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Authors Guild denied appeal to stop Google scanning books

The Guardian

A long-running face-off between the US Authors Guild and Google over the search engine's scanning of millions of books was brought to an end yesterday when the US Supreme Court denied the writers the right to appeal. Backed by authors including Nobel laureate JM Coetzee and the Booker winners Richard Flanagan and Margaret Atwood, the Authors Guild appealed to the Supreme Court in February over the ruling that Google's scanning of millions of books constituted "fair use", and that "Google Books provide significant public benefits". Once scanned, the books, both in and out of copyright, are included in Google Books, which enables users to read extracts from books and search their texts. The copyright infringement case was originally filed in 2005, when the Authors Guild said that "Google's taking was a plain and brazen violation of copyright law". Authors have argued that fair use should not "permit a wealthy for-profit entity to digitise millions of works and to cut off authors' licensing of their reproduction, distribution, and public display rights".


Google Books just won a decade-long copyright fight

Washington Post - Technology News

The legal fight over Google's effort to create a digital library of millions of book is finally over. The Supreme Court on Monday declined to hear a challenge from authors who had argued that the tech giant's project was "brazen violation of copyright law" -- effectively ending the decade-long legal battle in Google's favor. Without the Supreme Court taking up the case, a federal appeals court ruling from October, which found the book scanning program fell under the umbrella of fair use, will stand. Back in 2004, Google started scanning millions of books from major research libraries -- creating a vast database from the digitized copies known as Google Books. Users can search Google Books for quotes or keywords, and it will display paragraphs or pages of context for the results from within the books.


Supreme Court Rejects Challenge To Google Book-Scanning Project

International Business Times

The U.S. Supreme Court on Monday declined to hear a challenge by a group of authors who contend that Google's massive effort to scan millions of books for an online library violates copyright law. The Authors Guild and several individual writers have argued that the project, known as Google Books, illegally deprives them of revenue. The high court left in place an October 2015 ruling by the 2nd U.S. Circuit Court of Appeals in New York in favor of Google. A unanimous three-judge appeals court panel said the case "tests the boundaries of fair use," but found Google's practices were ultimately allowed under the law. The individual plaintiffs who filed the proposed class action against Google included former New York Yankees pitcher Jim Bouton, who wrote the acclaimed memoir "Ball Four."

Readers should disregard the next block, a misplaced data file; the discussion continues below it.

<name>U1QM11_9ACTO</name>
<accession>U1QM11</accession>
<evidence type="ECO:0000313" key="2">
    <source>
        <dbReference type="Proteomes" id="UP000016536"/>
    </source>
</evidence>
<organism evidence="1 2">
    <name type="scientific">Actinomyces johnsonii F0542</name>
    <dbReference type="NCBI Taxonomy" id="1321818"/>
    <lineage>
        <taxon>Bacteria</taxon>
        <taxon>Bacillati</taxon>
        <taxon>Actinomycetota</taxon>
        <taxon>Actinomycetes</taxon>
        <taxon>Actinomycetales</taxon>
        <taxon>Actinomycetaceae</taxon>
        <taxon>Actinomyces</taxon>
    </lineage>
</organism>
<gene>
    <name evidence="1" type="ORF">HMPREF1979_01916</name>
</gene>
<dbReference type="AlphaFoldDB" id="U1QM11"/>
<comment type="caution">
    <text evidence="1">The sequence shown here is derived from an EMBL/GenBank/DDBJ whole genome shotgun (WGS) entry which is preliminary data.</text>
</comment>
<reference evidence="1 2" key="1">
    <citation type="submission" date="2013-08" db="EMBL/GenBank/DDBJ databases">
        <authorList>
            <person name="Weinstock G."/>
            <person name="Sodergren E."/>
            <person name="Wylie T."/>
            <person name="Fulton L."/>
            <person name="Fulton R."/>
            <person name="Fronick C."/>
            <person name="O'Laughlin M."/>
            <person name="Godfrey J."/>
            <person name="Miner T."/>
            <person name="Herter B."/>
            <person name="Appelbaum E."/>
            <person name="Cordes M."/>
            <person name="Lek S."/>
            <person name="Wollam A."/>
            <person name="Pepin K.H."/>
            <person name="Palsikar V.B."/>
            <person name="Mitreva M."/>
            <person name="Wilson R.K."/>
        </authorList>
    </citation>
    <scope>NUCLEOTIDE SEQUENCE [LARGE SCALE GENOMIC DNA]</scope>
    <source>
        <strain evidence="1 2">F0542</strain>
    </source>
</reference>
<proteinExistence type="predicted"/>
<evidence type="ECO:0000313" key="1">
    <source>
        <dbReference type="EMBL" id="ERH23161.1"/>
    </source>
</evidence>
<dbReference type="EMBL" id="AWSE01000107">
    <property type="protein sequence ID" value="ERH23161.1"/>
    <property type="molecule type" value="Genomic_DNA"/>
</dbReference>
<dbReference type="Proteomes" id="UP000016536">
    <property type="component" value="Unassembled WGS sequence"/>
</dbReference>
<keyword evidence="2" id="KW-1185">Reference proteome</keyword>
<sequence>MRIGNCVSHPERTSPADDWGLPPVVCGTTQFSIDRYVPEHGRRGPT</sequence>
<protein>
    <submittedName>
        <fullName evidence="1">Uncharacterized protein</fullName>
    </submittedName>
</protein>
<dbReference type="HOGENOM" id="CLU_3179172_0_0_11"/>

Supreme Court rejects challenge to Google's online library

PBS NewsHour

The Supreme Court let stand lower court rulings in favor of Google. WASHINGTON -- The Supreme Court turned away a challenge Monday to Google's online book library from authors who complained that the project makes it harder for them to market their work. The justices let stand lower court rulings in favor of Mountain View, California-based Google and rejected the authors' claim that the company's digitizing of millions of books amounts to "copyright infringement on an epic scale." Lower courts have said that Google can provide small portions of the books to the public without violating copyright laws. The Authors Guild and individual authors first filed their challenge to Google's digital book project in 2005.


Supreme Court rejects challenge to Google's online library

U.S. News

The Supreme Court turned away a challenge Monday to Google's online book library from authors who complained that the project makes it harder for them to market their work. The justices let stand lower court rulings in favor of Mountain View, California-based Google and rejected the authors' claim that the company's digitizing of millions of books amounts to "copyright infringement on an epic scale." Lower courts have said that Google can provide small portions of the books to the public without violating copyright laws. The Authors Guild and individual authors first filed their challenge to Google's digital book project in 2005. Google Inc. has made digital copies of more than 20 million books from major research libraries and established a publicly available search function.